After a meeting with Democrats on the Senate Finance Committee, Sen. Tom Carper (D-DE) discussed the status of the public plan in the Senate health care bill with reporters. Here's what he said:
"I think at the end of the day there will be a national plan probably put together not by the federal government but by a non-profit board with some seed money from the federal government that states would initially participate in because of lack of affordability. The question is should there be an opportunity for states to opt out later on and if so, within a year, within two years, within three years?"
How would this plan work? "Among the things that's important," Carper said, "is, one, that this not be a government run, government funded enterprise, two, that there be a level playing field so that this non-profit entity that would be stood up would have to play by same rules basically as for-profit insurance companies--the idea that secretary of Health and Human Services [will be] running or directing the operation of this--no way.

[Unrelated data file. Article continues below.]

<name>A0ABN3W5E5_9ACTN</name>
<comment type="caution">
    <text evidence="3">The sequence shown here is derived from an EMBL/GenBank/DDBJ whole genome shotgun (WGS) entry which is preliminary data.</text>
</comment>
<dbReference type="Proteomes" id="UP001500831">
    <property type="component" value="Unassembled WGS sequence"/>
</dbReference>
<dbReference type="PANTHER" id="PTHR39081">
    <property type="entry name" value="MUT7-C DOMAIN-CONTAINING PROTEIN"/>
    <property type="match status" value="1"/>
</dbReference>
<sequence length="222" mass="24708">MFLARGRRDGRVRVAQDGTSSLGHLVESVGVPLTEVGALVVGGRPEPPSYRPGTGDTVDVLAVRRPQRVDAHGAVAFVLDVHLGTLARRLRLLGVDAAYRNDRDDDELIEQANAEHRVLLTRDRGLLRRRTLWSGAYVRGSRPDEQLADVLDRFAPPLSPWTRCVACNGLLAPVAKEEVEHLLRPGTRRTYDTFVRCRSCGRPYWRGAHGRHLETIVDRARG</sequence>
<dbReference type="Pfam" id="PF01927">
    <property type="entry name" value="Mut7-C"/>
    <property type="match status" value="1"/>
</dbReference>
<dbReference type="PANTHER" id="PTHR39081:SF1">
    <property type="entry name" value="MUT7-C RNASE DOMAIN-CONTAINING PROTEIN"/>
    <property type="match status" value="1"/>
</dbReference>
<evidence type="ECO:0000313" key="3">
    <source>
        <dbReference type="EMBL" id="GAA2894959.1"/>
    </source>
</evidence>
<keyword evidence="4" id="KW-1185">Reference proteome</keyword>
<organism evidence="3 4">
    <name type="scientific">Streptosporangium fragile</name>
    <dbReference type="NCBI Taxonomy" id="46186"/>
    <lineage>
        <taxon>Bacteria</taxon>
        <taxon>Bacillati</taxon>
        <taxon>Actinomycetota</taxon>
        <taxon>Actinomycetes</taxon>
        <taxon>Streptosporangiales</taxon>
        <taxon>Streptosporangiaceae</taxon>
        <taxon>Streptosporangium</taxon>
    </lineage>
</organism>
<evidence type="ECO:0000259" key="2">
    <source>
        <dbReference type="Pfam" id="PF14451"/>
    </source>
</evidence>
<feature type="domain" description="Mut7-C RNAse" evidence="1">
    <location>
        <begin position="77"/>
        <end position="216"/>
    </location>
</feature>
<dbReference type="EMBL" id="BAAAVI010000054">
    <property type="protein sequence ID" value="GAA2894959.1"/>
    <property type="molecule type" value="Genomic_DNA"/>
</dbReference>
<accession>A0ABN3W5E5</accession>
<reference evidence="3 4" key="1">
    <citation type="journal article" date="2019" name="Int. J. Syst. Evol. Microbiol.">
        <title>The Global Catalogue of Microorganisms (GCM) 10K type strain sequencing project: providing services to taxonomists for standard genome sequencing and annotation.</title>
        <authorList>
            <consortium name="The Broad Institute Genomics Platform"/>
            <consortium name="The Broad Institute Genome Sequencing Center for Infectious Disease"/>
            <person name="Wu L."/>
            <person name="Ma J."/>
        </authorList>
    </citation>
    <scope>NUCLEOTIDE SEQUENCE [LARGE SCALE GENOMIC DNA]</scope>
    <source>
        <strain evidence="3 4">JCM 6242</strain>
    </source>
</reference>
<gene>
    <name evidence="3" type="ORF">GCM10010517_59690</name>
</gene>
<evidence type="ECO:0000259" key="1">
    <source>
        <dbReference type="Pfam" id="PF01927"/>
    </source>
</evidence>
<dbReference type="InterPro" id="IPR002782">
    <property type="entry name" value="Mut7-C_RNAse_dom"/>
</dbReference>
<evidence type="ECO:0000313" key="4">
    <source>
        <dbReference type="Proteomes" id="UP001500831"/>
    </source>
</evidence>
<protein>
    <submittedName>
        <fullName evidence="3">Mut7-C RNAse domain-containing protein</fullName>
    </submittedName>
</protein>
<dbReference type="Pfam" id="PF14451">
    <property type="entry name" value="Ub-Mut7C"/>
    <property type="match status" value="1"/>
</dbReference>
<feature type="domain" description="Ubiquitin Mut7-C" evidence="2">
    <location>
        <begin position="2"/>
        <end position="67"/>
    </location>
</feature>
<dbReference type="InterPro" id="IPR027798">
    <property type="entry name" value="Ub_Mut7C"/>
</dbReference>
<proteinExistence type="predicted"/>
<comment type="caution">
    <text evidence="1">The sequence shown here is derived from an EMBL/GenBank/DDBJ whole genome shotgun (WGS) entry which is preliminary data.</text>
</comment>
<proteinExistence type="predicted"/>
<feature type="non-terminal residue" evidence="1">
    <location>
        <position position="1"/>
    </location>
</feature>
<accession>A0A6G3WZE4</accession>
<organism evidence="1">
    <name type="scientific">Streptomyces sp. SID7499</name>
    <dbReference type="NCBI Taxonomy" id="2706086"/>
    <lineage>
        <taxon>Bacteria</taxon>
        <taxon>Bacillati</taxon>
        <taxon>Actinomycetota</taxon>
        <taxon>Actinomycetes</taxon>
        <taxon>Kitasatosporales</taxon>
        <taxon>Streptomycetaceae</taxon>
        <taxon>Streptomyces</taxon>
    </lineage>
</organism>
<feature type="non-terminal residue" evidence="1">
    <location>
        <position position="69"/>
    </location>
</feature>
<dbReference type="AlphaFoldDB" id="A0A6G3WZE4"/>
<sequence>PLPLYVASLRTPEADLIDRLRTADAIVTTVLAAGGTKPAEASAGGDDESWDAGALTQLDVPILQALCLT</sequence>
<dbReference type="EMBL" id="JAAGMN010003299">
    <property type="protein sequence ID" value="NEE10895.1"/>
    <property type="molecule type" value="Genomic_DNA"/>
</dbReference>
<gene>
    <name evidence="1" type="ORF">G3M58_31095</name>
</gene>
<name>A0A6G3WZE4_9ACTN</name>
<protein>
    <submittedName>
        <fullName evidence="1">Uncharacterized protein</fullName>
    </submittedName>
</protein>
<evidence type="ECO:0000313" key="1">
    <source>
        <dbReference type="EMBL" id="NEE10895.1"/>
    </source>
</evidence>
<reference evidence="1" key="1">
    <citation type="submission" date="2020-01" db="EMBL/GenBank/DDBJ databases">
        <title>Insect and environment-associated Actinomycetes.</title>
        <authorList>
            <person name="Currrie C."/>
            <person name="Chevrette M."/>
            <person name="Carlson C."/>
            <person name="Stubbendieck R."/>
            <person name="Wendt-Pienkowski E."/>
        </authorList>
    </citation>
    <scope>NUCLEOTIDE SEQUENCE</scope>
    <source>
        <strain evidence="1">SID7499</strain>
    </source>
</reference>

We ought to have a non-profit board--it could be appointed by the President but a non profit board. They'd have to retain earnings, create a retained earnings pool, so that if they run into financial problems later on the financial needs of the plan could be met by the retained earnings, not by the federal government.
Carper suggested that a state's ability to opt out could be determined by the effectiveness and competitiveness of its insurance market. "There should be some standard--how do we say to a state, 'No you've got to participate in it right from day one,' and if so should there be an opportunity later on for you to say, 'Well, it's not working, we don't want to continue to be a part that,' and to opt out."
I pressed Carper on whether this entity would be accountable to taxpayers. He didn't answer directly--clearly there's some interest in de-emphasizing the government's role in the insurance market--he did sugest that the public option, though run by a non-government entity, would answer to the government.
And that would appear to bring it into line with the demands of the largest health care reform campaign in the country